My parents brought us up to challenge contemporary wisdom and to think for ourselves. It was odd, that as very 'establishment' people, they managed to do this, but now I look back on my mother's life, I think I can see a very strong streak of protecting us from people who would make us conform to outside influences.
And by religious tradition, my mother's parents (who lived with us) were Welsh Nonconformists and fiercely proud of it - my grandma had been a Calvinist preacher in the Welsh valleys of the 1930s. They joined the Methodist church when they left Wales, and so we were Methodists too.
All of this nonconformism matches my childhood experiences - some of it is really positive and some of it is absolutely stupid! The positive stuff is a real emphasis on personal knowledge, understanding, and committment, of and to Jesus. The silly stuff is exemplified by my grandmother's refusal, all her life, to attend the supurb Methodist Convenant Service, because 'It Comes Out Of A Book'.
So this is what brings me to Routines and Rituals. My nonconformist nature (small 'n') means that I spent my entire life hating to be constrained by routines such as rotas for household tasks, and as a consequence I have lived in a messy house nearly all my life up to a few years ago. Our home is still messy by some people's standards, but not by ours, so that's what matters, I've finally twigged.
My Nonconformism (capital 'N') taught me that the noun 'ritual' had to be prefaced by the adjective 'empty' or 'meaningless', because a relationship with the Living God was new every day, individual to each believer, and could not be replaced with ('meaningless', 'empty') repeated habits of worship.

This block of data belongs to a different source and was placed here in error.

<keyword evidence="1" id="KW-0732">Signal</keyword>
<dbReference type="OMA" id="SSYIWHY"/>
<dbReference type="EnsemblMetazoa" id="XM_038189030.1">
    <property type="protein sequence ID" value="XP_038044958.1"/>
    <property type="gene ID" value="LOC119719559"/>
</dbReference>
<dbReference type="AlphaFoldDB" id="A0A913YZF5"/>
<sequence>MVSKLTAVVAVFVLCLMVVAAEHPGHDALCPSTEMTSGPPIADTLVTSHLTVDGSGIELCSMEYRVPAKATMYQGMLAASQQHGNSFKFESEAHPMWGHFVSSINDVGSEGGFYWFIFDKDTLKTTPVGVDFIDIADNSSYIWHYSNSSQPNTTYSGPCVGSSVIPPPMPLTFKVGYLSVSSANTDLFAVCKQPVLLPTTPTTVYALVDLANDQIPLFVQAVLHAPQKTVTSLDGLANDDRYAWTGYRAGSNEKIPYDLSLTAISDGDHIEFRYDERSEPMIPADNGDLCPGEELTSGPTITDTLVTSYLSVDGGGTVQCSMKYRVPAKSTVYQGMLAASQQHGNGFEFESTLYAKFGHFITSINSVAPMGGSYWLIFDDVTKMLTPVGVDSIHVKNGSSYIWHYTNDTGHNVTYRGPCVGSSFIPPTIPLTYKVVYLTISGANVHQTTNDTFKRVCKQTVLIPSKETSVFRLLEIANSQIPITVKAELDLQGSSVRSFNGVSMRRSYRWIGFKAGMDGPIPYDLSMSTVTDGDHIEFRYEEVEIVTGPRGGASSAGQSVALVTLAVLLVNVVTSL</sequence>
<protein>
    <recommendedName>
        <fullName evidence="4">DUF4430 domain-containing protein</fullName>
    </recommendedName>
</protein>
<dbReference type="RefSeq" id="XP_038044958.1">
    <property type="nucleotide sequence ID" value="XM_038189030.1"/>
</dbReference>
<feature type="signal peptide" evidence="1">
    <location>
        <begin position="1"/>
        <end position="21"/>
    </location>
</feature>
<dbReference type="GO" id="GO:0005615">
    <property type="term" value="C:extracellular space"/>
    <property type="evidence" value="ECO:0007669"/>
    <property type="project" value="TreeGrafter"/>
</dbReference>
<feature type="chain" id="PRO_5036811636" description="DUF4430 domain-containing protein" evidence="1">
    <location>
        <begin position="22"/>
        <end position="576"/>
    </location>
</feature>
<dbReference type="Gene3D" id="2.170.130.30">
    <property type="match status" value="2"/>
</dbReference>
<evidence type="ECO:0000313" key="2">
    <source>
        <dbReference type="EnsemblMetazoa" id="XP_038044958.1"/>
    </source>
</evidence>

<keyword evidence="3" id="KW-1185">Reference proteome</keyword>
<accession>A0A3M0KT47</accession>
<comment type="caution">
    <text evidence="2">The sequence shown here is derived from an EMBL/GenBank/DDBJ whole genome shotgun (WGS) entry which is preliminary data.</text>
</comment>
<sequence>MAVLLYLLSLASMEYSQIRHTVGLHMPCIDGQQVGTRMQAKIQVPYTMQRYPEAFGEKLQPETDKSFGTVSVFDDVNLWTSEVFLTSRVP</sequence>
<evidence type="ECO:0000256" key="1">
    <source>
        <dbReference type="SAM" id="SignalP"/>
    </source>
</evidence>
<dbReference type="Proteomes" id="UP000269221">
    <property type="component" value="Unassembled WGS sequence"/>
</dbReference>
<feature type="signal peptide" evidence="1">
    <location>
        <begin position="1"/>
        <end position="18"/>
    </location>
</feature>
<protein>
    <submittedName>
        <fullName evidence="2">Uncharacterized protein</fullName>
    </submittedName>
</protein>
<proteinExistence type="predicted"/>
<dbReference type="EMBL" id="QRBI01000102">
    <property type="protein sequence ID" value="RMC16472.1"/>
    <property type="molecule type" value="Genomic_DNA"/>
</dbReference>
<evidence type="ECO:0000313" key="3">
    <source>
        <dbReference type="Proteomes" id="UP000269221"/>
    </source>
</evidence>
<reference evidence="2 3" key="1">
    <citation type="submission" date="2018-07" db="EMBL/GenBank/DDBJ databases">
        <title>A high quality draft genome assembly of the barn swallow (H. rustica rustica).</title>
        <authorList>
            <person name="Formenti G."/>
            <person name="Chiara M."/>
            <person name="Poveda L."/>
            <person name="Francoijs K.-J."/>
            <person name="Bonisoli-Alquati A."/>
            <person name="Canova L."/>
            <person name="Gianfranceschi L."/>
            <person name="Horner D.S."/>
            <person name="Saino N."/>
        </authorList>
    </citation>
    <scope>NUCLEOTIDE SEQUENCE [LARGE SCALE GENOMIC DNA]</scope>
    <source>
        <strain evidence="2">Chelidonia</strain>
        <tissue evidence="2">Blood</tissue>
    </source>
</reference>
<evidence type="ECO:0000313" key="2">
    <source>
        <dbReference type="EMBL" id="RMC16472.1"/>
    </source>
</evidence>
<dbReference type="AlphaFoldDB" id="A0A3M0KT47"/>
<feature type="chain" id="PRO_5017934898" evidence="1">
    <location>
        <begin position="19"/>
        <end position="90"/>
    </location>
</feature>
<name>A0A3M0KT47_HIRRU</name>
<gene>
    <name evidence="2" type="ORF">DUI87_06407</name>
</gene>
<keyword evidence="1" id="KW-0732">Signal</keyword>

I imagine you've noticed that both of these are on the 'silly' side of nonconformism? Whilst true, they are only part of the truth, and paint the idea of 'rituals' and 'routines' in their most negative light. In fact, both household routines and spiritual/religious rituals are part of a happy discipline that keeps me going though good times and bad.
This last week, when I had a migrane and the boys were struggling under mountains of homework, I felt so happy to face a basically tidy house because I'd kept up to date with some daily household routines even when I didn't feel like it. Letting the work really pile up (obviously it did a bit...) would have made me feel far worse.And I hardly felt spiritually top-notch either, but because I have a routine/ritual of thanking God for five things each night in my Gratitude Journal, and because my Lent book has daily readings simply set-out, I kept on going with these things too. It wasn't either my Cleanest or my most Godly week, but both cleanliness and godliness kept on going thanks to the fact that I've overcome much of my fear of routines and rituals.And finally...